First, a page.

Freddie Mac: Rental housing rises in 2011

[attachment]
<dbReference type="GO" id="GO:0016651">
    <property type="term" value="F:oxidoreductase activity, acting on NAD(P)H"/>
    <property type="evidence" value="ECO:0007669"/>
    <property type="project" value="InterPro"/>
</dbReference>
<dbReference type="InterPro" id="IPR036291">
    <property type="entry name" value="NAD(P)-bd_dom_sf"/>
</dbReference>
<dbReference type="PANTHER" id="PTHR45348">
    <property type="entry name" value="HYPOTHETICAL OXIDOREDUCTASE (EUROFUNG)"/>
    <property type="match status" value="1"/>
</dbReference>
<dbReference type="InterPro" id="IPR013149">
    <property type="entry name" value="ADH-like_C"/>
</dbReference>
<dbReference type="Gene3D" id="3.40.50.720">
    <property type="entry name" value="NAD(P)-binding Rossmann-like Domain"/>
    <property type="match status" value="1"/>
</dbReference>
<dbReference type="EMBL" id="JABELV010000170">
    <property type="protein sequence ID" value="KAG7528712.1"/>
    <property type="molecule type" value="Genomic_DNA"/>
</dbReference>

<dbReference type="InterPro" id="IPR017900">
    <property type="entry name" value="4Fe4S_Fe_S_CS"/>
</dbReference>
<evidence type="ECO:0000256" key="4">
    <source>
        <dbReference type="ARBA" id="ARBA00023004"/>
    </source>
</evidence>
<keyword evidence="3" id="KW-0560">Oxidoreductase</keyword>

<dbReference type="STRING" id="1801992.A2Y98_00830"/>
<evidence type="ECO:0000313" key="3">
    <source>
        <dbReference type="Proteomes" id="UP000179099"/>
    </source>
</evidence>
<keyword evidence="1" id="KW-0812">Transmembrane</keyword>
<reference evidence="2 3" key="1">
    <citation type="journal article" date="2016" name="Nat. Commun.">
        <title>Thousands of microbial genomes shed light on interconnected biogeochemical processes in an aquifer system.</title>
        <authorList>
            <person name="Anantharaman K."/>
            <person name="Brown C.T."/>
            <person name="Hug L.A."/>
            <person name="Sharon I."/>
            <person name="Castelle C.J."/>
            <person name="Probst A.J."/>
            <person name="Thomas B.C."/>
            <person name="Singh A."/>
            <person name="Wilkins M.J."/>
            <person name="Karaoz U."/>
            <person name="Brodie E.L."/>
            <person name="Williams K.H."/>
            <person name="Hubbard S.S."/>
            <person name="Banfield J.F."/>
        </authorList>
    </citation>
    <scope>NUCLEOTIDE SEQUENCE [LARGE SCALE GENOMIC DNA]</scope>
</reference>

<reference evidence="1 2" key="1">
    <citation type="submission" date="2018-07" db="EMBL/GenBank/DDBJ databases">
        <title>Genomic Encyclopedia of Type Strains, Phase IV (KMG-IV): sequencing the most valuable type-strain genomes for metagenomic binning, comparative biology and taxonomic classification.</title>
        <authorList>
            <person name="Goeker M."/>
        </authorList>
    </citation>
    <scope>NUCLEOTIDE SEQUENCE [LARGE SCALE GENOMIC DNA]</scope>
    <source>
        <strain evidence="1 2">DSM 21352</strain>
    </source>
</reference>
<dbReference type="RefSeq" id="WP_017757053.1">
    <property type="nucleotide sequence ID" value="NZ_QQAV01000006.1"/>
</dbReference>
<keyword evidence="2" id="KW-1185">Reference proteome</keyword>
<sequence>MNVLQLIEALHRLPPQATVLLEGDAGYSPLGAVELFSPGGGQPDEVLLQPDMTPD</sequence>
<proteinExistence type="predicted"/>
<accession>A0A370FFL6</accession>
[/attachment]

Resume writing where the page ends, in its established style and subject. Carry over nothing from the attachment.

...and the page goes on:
Despite the most affordable buying market in decades, households across the country are slowly choosing rentals versus homeownership, signaling a positive economic trajectory for the multifamily sector, according to Freddie Mac’s October 2011 economic outlook report released Monday. In the year ending June 2011, the Census Bureau reported a net increase of 1.4 million households that moved into rental housing, a 4% rise in the number of tenant households. The U.S. homeownership rate fell about 1.5% over the past year, according to Freddie Mac's report. Hessam Nadij, managing director of research and advisory services for Marcus & Millichap, said in the August issue of HousingWire magazine that “apartments, which are considered part of the commercial real estate sector, are well ahead of retail, office properties and industrial properties in the recovery because of the release of pent up demand.” Much of the rental demand is from household heads under 30 years old who have decided to postpone homeownership in favor of renting during uncertain economic times, according to the report. Owner rates for those under 25 years old fell 4.4% to 21.9% while rates for those 25 to 29 years old fell 7% to 34.7%. Bank of America Merrill Lynch estimated a net decline of 1.2 million homeowners since 2007, alongside a net increase of 3.4 million renters. Americans expect home prices to continue to fall, according to a recent Fannie Mae National Housing Survey. Another Fannie survey released in August also predicted a rise in renters. Financing for rental housing is becoming more readily available. Frank E. Nothaft, Freddie Mac vice president and chief economist, attributed the rise in lending to low mortgage rates, improving apartment-sector economics and the return of traditional lenders that had curtailed activity during the recession. Nothaft said this year's multifamily loan origination volume is "stronger" than last year's. Texas is the hottest market for apartments this year. A majority of the growth is coming from the Dallas-Fort Worth metro area, according to MPF Research, a unit of RealPage, Inc. The North Texas region started more than 7,300 new units, according to the firm’s mid-year data. Write to Justin T. Hilley.